Navbar button The Headteacher

Office romance – HR advice for school leaders

July 9, 2024, 12:17 GMT+1
Read in 4 minutes
  • When it comes to relationships between members of staff, school leaders need to keep a cool, clear head, advises David Rushby
Office romance – HR advice for school leaders

It might be a fleeting moment of eye contact across a churning photocopier. A slight touch or knowing smile by the microwave as hands collide. No, you haven’t just grabbed that tatty old copy of Bella that’s been lying in the staffroom table for years. It’s what you may find occurring in your school if you have an office romance taking place between two members of staff.

But let’s not jump to conclusions. There are helpful things to consider before we enter a world of speculation and drama. We must know our position and take an approach that will provide the best chance of managing (or preventing) any unfortunate implications of an office romance, whilst remaining fair.

Upholding standards

The thing to remember is that this can’t ever be about your opinion. Any approach or management must be logical and about upholding professional standards.

It’s important to share your thoughts with your HR officer, not only for guidance, but to ensure that it doesn’t become personal.

Having made your situation less of an internal affair and more of an external conversation, your job is to seek to protect the school against any negative consequences.

Successful assessment

Presumably, you have been tipped off about the office romance, unless you’ve witnessed something yourself.

Whilst you may not have (and may never have) the full facts, you do need to be secure enough to successfully assess the situation.

It would be best to hear about this directly from the staff involved from the onset. It would pay to take this information very seriously, and to seek advice at the earliest opportunity. Better to be on the front foot rather than to manage any further incidents.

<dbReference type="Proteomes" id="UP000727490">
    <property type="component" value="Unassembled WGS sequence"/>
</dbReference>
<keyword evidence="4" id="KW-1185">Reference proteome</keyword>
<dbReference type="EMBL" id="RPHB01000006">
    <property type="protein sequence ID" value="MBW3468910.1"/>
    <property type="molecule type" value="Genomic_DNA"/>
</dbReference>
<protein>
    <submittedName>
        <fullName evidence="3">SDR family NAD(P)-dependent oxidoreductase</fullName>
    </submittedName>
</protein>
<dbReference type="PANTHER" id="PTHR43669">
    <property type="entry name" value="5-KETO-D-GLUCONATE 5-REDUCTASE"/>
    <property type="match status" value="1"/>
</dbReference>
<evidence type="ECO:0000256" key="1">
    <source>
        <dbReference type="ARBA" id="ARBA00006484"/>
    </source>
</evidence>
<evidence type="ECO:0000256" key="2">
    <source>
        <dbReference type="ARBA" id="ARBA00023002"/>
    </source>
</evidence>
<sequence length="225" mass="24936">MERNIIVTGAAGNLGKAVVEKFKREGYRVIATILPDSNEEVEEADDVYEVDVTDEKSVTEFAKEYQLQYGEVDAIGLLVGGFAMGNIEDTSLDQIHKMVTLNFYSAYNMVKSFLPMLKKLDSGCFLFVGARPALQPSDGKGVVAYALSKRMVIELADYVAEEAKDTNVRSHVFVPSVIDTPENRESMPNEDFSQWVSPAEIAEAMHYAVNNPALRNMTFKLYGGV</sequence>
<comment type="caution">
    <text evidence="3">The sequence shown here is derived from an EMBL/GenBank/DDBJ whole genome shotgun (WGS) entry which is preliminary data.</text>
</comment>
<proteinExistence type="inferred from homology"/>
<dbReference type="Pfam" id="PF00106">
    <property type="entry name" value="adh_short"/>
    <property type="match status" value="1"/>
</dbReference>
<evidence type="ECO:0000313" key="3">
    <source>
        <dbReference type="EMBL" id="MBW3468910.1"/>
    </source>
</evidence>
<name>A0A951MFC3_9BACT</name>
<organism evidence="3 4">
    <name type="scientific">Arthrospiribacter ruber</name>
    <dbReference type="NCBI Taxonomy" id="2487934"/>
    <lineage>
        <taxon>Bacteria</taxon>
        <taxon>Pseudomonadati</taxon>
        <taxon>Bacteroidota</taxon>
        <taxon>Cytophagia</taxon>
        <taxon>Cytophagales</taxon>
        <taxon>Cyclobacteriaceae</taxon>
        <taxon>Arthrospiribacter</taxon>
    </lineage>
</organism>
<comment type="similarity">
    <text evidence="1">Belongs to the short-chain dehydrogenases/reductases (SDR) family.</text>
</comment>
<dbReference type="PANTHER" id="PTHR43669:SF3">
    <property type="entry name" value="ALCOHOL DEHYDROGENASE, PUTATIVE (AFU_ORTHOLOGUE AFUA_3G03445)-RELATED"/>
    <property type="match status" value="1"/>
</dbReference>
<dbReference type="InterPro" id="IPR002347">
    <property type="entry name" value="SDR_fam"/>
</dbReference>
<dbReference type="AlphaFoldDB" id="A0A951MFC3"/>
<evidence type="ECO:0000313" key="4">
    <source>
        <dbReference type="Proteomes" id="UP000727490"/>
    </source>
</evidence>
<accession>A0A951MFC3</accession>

Careful intervening

When looking at the prospect of an office romance occurring on site, there are some very important reasons to carefully intervene.

These relate to risks that affect others and the organisation, that the couple having the office romance may not have fully considered or have not been made explicit.

Let’s take a look at a few possibilities.

What if a pupil or family discovered this? It could be damaging for both the school and the staff. What about the likelihood of it appearing on social media?

What about the possible professional consequences for the two parties, such as misconduct investigations, tribunals, suspensions and resignations?

There are lots of outcomes that can impact negatively on your setting, and all of these need to be understood.

Helpful guidance

Don’t let this one be about headteacher discretion. You have a duty, and there are some helpful documents out there that can guide and support you, whilst avoiding discrimination.

The NEU has published a model Relationships at Work policy. This sets the expectations and implications. It’s a good, logical and fair policy that doesn’t judge or damn.

It makes clear the expectation that any office romance between staff should be declared by the people involved, to avoid any potential conflict of interests.

Note that the document doesn’t use the term ‘affair’; instead, we can see the general use of ‘personal relationships’ or even ‘romantic involvements’.

The Teacher Misconduct policy is more procedural when looking at assessment, investigation and disciplinary procedures.

It is less about preventative management approaches and more about protocols when things hit the fan.

Despite the complexity of the issue, we can take a tried and tested, gossip-free approach. We can preventatively raise awareness using policy for good practice, before any situations occur.

And then, if we are made aware of an office romance between staff that could have negative consequences for the school, our actions will all be in line with, and in the interest of, upholding the agreed and published expectations.

Not a particularly steamy solution, but let’s make sure that any future conversations about ‘heat’ relate only to managing your energy supply.

David Rushby is director of Nautilus Education and a former headteacher.